ASN's Mission

To create a world without kidney diseases, the ASN Alliance for Kidney Health elevates care by educating and informing, driving breakthroughs and innovation, and advocating for policies that create transformative changes in kidney medicine throughout the world.

learn more

Contact ASN

1401 H St, NW, Ste 900, Washington, DC 20005


The Latest on X

Kidney Week

Please note that you are viewing an archived section from 2023 and some content may be unavailable. To unlock all content for 2023, please visit the archives.

Abstract: SA-PO706

A Mystery Solved: Getting a "Grip" on Unexplained Hypermagnesemia in a Patient on Continuous Cyclic Peritoneal Dialysis (CCPD)

Session Information

Category: Fluid, Electrolytes, and Acid-Base Disorders

  • 1102 Fluid, Electrolyte, and Acid-Base Disorders: Clinical


  • Munir, Saba, Rush University Medical Center, Chicago, Illinois, United States
  • Korbet, Stephen M., Rush University Medical Center, Chicago, Illinois, United States
  • Rodby, Roger A., Rush University Medical Center, Chicago, Illinois, United States

Hypermagnesemia should not occur in a patient on RRT without an exogenous source. We present a pt in whom a [Mg] level of 6.0 mg/dL was found in which there was no history of intake of any Mg containing mediations or supplements despite multiple inquiries.

Case Description

A 27 year old black woman with anuric ESKD secondary to Alport's disease on CCPD presented with a 1-wk history of weakness and syncopal episodes. She reported “blackout” and “spacing out" spells, each lasting a few seconds. She also noted new upper extremity weakness, spontaneously dropping items from her hands. She reported compliance with home PD (1.5 mEq/L [Mg] dialysate). She denied use of laxatives or supplements. She works as a chef and denied any recent increase in Mg containing foods.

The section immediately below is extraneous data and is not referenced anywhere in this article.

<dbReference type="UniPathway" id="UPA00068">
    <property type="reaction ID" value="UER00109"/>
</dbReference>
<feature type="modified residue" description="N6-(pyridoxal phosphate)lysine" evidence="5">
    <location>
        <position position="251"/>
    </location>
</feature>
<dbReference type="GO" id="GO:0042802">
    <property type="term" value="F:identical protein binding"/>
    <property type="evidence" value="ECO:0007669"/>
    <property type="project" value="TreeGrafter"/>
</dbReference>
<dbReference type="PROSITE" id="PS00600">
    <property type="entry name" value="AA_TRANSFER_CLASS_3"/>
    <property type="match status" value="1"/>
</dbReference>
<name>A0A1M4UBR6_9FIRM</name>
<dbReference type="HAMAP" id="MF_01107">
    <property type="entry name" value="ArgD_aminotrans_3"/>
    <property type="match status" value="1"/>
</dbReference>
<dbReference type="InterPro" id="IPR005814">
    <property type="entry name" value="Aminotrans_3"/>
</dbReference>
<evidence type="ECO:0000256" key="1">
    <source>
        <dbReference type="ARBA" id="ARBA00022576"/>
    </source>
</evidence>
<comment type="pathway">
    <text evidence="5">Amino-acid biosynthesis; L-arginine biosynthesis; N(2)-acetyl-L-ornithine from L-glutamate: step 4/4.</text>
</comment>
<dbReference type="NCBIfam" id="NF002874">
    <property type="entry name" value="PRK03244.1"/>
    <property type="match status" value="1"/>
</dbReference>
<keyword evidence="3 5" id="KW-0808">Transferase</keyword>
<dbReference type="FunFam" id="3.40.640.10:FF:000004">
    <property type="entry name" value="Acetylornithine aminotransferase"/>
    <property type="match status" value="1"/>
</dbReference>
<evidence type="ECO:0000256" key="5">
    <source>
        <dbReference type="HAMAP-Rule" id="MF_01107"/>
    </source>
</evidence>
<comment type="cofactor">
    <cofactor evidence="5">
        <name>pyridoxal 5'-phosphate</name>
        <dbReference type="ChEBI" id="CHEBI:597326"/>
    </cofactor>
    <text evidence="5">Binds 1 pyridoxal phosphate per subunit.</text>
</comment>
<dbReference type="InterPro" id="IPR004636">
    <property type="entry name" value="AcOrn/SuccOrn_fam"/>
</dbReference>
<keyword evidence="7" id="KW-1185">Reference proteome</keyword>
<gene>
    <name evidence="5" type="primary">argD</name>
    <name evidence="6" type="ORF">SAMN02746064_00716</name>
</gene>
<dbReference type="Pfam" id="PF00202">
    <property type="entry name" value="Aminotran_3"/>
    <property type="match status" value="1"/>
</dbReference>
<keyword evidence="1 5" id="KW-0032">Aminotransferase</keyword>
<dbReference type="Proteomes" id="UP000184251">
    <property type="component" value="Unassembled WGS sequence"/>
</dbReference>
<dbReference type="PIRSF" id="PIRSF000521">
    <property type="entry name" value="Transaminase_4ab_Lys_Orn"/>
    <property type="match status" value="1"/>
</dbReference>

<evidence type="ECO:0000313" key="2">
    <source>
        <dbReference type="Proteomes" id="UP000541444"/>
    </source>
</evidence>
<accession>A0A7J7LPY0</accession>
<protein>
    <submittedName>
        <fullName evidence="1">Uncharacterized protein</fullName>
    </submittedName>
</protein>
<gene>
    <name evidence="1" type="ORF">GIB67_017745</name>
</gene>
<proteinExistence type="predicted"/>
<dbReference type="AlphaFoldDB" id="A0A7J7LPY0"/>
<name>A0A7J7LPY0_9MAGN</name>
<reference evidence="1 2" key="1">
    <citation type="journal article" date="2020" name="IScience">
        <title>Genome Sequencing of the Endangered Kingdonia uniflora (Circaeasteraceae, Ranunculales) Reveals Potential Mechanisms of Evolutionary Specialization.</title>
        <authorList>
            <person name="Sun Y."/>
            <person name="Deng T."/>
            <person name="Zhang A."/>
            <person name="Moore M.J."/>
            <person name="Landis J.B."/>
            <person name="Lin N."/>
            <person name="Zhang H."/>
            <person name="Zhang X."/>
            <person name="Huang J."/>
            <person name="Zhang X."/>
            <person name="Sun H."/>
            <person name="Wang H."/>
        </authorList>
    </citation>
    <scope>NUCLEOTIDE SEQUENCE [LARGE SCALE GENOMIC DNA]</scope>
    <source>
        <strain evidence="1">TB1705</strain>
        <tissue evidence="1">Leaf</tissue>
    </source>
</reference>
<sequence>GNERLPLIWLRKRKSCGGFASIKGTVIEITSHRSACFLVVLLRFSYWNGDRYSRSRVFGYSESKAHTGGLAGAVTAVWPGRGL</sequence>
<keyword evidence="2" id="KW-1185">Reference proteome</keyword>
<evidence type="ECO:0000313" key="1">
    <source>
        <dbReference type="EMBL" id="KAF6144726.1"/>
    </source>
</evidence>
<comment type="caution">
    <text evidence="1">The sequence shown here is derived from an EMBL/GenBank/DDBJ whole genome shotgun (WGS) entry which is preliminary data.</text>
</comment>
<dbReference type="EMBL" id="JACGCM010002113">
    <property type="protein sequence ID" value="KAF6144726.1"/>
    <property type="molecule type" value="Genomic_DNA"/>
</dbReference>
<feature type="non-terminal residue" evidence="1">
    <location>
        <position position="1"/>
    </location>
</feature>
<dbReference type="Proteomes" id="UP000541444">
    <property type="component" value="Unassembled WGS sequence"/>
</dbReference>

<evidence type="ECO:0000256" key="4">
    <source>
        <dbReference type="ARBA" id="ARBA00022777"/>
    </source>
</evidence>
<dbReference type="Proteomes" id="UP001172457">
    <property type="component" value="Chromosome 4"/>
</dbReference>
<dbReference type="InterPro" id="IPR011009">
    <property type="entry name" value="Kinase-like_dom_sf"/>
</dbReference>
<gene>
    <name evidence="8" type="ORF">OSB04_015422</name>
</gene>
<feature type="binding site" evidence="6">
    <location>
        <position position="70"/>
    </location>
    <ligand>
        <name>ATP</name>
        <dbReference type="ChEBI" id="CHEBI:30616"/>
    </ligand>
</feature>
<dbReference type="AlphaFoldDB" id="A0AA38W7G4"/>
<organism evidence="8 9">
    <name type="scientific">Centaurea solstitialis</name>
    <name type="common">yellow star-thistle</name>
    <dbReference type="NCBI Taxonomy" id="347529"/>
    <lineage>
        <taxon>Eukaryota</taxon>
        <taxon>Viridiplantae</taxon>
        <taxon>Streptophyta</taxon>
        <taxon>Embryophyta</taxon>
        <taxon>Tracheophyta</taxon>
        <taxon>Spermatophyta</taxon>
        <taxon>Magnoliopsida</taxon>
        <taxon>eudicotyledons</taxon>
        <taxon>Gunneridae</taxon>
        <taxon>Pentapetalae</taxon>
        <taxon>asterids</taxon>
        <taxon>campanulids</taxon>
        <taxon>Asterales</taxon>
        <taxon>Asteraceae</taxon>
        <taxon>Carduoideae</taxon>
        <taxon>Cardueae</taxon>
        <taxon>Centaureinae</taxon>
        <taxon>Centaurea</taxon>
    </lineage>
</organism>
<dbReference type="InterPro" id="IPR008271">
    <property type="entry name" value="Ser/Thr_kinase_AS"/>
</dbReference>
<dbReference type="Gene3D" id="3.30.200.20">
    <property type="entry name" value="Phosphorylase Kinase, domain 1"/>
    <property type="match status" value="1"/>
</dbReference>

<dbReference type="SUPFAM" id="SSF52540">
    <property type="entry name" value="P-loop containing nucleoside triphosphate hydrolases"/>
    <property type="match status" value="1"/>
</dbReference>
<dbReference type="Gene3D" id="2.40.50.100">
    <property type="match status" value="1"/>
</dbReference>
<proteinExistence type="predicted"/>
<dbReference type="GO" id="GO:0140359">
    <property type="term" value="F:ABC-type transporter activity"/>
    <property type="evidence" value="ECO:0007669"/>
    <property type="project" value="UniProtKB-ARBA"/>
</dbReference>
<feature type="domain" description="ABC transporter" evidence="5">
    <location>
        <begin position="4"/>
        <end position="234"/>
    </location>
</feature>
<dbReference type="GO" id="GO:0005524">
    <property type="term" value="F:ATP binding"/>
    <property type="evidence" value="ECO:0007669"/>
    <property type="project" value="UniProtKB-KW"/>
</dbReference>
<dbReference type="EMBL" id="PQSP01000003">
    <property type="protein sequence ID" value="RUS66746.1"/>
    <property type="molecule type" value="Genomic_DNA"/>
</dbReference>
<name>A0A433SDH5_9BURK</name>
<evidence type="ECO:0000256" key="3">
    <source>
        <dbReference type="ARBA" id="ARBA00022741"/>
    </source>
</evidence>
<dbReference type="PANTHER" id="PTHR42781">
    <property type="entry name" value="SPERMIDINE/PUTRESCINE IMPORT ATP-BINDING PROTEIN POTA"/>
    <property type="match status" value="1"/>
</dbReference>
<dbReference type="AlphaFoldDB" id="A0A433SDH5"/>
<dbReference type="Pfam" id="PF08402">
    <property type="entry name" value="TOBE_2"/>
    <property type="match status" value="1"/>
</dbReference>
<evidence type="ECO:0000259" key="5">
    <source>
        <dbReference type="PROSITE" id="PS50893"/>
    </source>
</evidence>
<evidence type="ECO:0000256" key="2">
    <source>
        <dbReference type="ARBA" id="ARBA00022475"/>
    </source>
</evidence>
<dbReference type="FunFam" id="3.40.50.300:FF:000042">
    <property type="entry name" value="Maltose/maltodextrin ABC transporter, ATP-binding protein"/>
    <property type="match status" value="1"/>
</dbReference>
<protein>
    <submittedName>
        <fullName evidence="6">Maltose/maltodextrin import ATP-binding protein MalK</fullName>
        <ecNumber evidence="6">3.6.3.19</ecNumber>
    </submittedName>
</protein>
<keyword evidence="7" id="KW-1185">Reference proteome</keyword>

In the ED her VS were unremarkable except for a BP of 170/90. Her laboratory values were typical for ESKD except for a serum [Mg] of 6.0 mg/dL (nl 1.7-2.7). Her EKG demonstrated a prolonged QTc. She received IV calcium, and her QTc normalized. She was admitted to the hospital and started on rapid exchange PD with a dialysate [Mg] of 0.5 mEq/L. Her neurologic episodes and muscular weakness resolved. Upon further investigation (by the dietician), the patient noted that she recently started rock climbing 4 times per week using climber’s chalk to improve her grip (the chalk helps keep hands dry to provide a stronger grip) which upon research was found to be made of magnesium carbonate (Figure 1). Her [Mg] improved in the hospital and decreased further at home with change to a lower [Mg] dialysate and stopping her rock climbing (Fig. 1).


Magnesium is easily excreted by the kidneys when renal function is normal, so hypermagnesemia requires a large exogenous source in the setting of renal insufficiency. The exact mechanism by which she absorbed Mg from the climbing chalk remains uknown. Although a dialysate [Mg] of 1.5 mEq/L (0.75 mmol/L) is slightly high relative to a normal serum [Mg], her markedly elevated [Mg] of 6.0 mg/dL (2.5 mmol/L) had to be from an exogenous source that required “Dr. House” like investigation to solve.

Figure 1. Clinical course of magnesium